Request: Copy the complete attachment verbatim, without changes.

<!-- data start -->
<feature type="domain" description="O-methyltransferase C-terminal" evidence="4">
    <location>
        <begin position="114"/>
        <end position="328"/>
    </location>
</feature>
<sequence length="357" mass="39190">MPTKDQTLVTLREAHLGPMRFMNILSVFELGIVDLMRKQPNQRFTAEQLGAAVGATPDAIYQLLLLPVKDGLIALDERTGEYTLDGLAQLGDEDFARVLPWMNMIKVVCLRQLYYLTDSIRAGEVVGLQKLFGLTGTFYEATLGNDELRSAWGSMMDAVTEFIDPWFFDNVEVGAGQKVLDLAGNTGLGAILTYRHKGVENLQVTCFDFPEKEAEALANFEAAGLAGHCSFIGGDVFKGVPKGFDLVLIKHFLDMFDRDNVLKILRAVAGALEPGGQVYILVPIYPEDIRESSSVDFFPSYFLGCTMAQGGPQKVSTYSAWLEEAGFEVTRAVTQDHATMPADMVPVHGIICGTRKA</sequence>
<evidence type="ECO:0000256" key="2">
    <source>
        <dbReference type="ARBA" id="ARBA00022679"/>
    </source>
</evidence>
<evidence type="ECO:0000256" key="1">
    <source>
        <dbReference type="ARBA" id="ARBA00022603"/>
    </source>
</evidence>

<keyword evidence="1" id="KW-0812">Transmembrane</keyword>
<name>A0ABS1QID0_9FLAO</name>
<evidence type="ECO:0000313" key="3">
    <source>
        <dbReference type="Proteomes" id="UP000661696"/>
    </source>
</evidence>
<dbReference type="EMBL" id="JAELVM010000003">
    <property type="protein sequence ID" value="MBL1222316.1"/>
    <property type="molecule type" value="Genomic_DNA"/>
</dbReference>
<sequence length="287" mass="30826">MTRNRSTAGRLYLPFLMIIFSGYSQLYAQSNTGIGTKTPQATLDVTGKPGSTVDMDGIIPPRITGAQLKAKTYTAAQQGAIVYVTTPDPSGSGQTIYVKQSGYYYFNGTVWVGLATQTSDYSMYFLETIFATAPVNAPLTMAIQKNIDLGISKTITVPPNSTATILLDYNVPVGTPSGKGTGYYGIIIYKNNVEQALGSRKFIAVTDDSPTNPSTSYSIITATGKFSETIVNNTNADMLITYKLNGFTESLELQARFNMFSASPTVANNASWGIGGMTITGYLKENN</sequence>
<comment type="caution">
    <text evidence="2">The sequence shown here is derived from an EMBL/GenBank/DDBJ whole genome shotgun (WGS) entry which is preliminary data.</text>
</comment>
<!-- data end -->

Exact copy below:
<feature type="domain" description="O-methyltransferase C-terminal" evidence="4">
    <location>
        <begin position="114"/>
        <end position="328"/>
    </location>
</feature>
<sequence length="357" mass="39190">MPTKDQTLVTLREAHLGPMRFMNILSVFELGIVDLMRKQPNQRFTAEQLGAAVGATPDAIYQLLLLPVKDGLIALDERTGEYTLDGLAQLGDEDFARVLPWMNMIKVVCLRQLYYLTDSIRAGEVVGLQKLFGLTGTFYEATLGNDELRSAWGSMMDAVTEFIDPWFFDNVEVGAGQKVLDLAGNTGLGAILTYRHKGVENLQVTCFDFPEKEAEALANFEAAGLAGHCSFIGGDVFKGVPKGFDLVLIKHFLDMFDRDNVLKILRAVAGALEPGGQVYILVPIYPEDIRESSSVDFFPSYFLGCTMAQGGPQKVSTYSAWLEEAGFEVTRAVTQDHATMPADMVPVHGIICGTRKA</sequence>
<evidence type="ECO:0000256" key="2">
    <source>
        <dbReference type="ARBA" id="ARBA00022679"/>
    </source>
</evidence>
<evidence type="ECO:0000256" key="1">
    <source>
        <dbReference type="ARBA" id="ARBA00022603"/>
    </source>
</evidence>

<keyword evidence="1" id="KW-0812">Transmembrane</keyword>
<name>A0ABS1QID0_9FLAO</name>
<evidence type="ECO:0000313" key="3">
    <source>
        <dbReference type="Proteomes" id="UP000661696"/>
    </source>
</evidence>
<dbReference type="EMBL" id="JAELVM010000003">
    <property type="protein sequence ID" value="MBL1222316.1"/>
    <property type="molecule type" value="Genomic_DNA"/>
</dbReference>
<sequence length="287" mass="30826">MTRNRSTAGRLYLPFLMIIFSGYSQLYAQSNTGIGTKTPQATLDVTGKPGSTVDMDGIIPPRITGAQLKAKTYTAAQQGAIVYVTTPDPSGSGQTIYVKQSGYYYFNGTVWVGLATQTSDYSMYFLETIFATAPVNAPLTMAIQKNIDLGISKTITVPPNSTATILLDYNVPVGTPSGKGTGYYGIIIYKNNVEQALGSRKFIAVTDDSPTNPSTSYSIITATGKFSETIVNNTNADMLITYKLNGFTESLELQARFNMFSASPTVANNASWGIGGMTITGYLKENN</sequence>
<comment type="caution">
    <text evidence="2">The sequence shown here is derived from an EMBL/GenBank/DDBJ whole genome shotgun (WGS) entry which is preliminary data.</text>
</comment>